Airbnb dumps Berlin holiday flats before city crackdown
Letting company wants to avoid legal action by authorities
For years Berlin tenants’ associations have called for action on the largely unregulated holiday let sector, arguing it prices regular Berliners out of the housing market. Photograph: Thomas Trutschel/Getty Images
Berlin tenants are cheering – and Berlin tourists fuming – after Airbnb purged thousands of apartments from its online letting portal ahead of a crackdown on holiday lets from May 1st.
Within a month, Airbnb has almost halved its Berlin listings to 6,700, banning thousands of landlords who were letting entire apartments on a commercial basis. A search on Wednesday showed just 306 apartments available in June.
Amid spiking rents and a growing housing shortage in the German capital, local politicians and tenant groups have welcomed the Airbnb move.
It comes days before the end of a two-year transition period for a new law forbidding commercial, short-term let of apartments to tourists of apartments without a city permit. Anyone who does so from Sunday risks a fine of €100,000. Studies estimate the number of holiday lets in Berlin at about 15,000, while just 6,300 landlords have applied for a holiday let permit.
Last February Berlin’s city government ordered Airbnb to hand over the details of its clients in the capital. The company attempted to secure a loosening of the new law against holiday lets, but to no avail. Dumping commercial landlords has been interpreted as an attempt to avoid being dragged into legal action with the city authorities – and face a total ban on operations.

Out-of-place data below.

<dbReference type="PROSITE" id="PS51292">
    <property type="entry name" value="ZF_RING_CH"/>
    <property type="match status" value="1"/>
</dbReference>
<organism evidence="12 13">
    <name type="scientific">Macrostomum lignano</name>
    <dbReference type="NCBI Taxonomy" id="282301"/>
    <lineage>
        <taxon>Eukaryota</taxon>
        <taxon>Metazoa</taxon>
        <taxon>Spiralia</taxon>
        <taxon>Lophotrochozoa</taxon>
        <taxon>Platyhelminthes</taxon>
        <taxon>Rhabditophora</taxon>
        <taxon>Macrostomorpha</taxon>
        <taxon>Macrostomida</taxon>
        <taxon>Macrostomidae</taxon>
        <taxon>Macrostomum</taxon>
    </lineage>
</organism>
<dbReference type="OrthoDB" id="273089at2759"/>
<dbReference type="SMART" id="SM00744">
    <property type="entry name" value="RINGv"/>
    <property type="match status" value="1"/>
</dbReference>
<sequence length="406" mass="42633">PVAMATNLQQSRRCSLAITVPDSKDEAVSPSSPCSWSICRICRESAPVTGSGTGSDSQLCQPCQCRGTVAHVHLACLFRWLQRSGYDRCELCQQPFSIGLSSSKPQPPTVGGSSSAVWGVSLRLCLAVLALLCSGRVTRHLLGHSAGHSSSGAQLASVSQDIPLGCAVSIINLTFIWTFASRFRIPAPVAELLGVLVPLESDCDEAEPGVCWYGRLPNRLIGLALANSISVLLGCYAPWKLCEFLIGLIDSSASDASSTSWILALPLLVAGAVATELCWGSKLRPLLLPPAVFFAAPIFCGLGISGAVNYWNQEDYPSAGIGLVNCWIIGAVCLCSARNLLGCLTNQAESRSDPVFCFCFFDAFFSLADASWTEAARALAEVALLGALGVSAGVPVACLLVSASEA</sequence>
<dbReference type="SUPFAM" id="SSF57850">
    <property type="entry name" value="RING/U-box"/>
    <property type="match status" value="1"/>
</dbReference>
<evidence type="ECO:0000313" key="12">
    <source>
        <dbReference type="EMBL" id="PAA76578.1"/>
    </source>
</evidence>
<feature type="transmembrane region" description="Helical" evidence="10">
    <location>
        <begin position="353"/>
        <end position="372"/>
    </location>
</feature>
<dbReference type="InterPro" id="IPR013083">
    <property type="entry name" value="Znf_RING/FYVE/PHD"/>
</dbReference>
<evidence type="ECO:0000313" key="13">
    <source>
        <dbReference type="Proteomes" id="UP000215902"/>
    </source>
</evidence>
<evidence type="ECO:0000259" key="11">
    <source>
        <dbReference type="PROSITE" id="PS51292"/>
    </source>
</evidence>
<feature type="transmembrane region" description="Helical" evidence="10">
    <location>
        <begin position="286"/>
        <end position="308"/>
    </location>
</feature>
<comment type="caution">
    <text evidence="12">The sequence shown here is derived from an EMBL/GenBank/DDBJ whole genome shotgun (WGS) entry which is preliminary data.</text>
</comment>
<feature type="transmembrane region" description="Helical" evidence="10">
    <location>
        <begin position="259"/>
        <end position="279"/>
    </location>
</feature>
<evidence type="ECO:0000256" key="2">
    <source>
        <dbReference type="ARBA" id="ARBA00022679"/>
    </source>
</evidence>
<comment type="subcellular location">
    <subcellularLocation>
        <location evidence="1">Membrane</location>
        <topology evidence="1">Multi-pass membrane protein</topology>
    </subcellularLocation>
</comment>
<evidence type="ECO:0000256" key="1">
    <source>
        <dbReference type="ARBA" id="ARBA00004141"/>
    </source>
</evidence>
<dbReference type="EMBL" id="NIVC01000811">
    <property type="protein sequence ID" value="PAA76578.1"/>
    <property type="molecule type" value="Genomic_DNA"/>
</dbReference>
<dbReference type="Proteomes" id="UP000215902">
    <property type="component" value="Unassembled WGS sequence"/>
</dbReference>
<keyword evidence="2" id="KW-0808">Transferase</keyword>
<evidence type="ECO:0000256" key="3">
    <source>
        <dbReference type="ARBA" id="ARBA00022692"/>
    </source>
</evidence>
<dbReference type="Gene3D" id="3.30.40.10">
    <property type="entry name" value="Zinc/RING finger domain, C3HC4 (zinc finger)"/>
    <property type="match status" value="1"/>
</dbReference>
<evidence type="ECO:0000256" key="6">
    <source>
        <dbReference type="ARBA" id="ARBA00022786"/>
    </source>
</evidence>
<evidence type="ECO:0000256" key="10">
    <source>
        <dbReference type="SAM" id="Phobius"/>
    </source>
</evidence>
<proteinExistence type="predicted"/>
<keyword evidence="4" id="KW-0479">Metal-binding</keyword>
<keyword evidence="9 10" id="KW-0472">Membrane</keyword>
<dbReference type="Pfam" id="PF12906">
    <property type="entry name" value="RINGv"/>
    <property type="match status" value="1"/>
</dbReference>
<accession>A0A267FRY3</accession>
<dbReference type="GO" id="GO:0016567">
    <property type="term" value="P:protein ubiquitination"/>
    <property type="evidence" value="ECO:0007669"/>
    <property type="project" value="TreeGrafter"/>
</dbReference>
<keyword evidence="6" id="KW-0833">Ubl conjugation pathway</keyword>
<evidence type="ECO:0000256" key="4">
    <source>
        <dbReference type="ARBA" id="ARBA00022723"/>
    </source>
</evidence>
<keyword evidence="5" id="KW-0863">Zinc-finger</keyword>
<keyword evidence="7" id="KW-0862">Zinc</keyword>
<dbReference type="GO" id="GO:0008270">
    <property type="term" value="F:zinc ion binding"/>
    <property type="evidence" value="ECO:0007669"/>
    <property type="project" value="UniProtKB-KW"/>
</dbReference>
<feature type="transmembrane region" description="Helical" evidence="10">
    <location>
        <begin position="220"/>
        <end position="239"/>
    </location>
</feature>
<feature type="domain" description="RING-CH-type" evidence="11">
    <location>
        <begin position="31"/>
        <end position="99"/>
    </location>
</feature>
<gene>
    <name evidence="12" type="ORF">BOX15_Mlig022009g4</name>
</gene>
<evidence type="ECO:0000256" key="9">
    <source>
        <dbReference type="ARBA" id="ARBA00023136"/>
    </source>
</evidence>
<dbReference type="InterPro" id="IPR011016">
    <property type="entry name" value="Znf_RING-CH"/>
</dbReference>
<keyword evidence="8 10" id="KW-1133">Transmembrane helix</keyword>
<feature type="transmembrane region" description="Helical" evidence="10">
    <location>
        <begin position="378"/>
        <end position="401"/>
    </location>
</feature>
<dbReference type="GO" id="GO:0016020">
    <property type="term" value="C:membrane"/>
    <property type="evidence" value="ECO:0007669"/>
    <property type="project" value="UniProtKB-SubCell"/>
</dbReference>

“A larger number of the apartments that Airbnb offers in Berlin are apartments diverted from their intended purpose for commercial use,” said Andreas Geisel, Berlin’s planning minister. He insisted that the “pleasant side” of Airbnb – renting out a spare room – was still possible after May 1st.
“But we want to forbid apartments being taken from the rental market to make more profit.”
For years city tenants’ associations have called for action on the largely unregulated holiday let sector, arguing it prices regular Berliners out of the housing market. Tenants in blocks with holiday apartments complain that Airbnb landlords ignore complaints of customers’ antisocial behaviour.
“In some areas of the city, like Kreuzberg, we have more holiday apartments on offer at the moment than regular ones,” said Rainer Wild, head of the Berlin Tenants’ Association. “That means that, for every normal apartment, there are ever-more applicants.”
City holiday apartment owners have joined forces and promise legal action against a ban they say will ruin them.
“I’ve built up an existence over nine years, I won’t give up without a fight,” said Alexander Buthmann, a holiday let landlord, on Berlin’s Inforadio.
Holiday let landlords argue that Berlin’s estimated 15,000 holiday flats are a miniscule share of Berlin’s 1.9 million apartments.
They argue the government is targeting them to distract from their failures to build affordable housing. Last week it emerged that a city-owned housing agency rents out 7,000 furnished apartments of its own.
Holiday let landlords are confident the courts will eventually rule that the holiday flat ban represents an unacceptable state curtailing of constitutional property rights. But, in a taste of things to come, a Berlin court on Thursday dismissed a legal challenge against the city by a woman who was refused a legal permit to let out a flat to tourists. Without the holiday let income she told the court said she couldn’t afford the mortgage on the flat.
A Berlin court said there was nothing preventing her taking a regular tenant and using their rent to pay off the mortgage, and dismissed the claim.
It’s not the first time Airbnb has cracked down on commercial holiday lets after pressure from city authorities. When New York demanded a full register of holiday let landlords in the city, the company dumped 1,500 listings.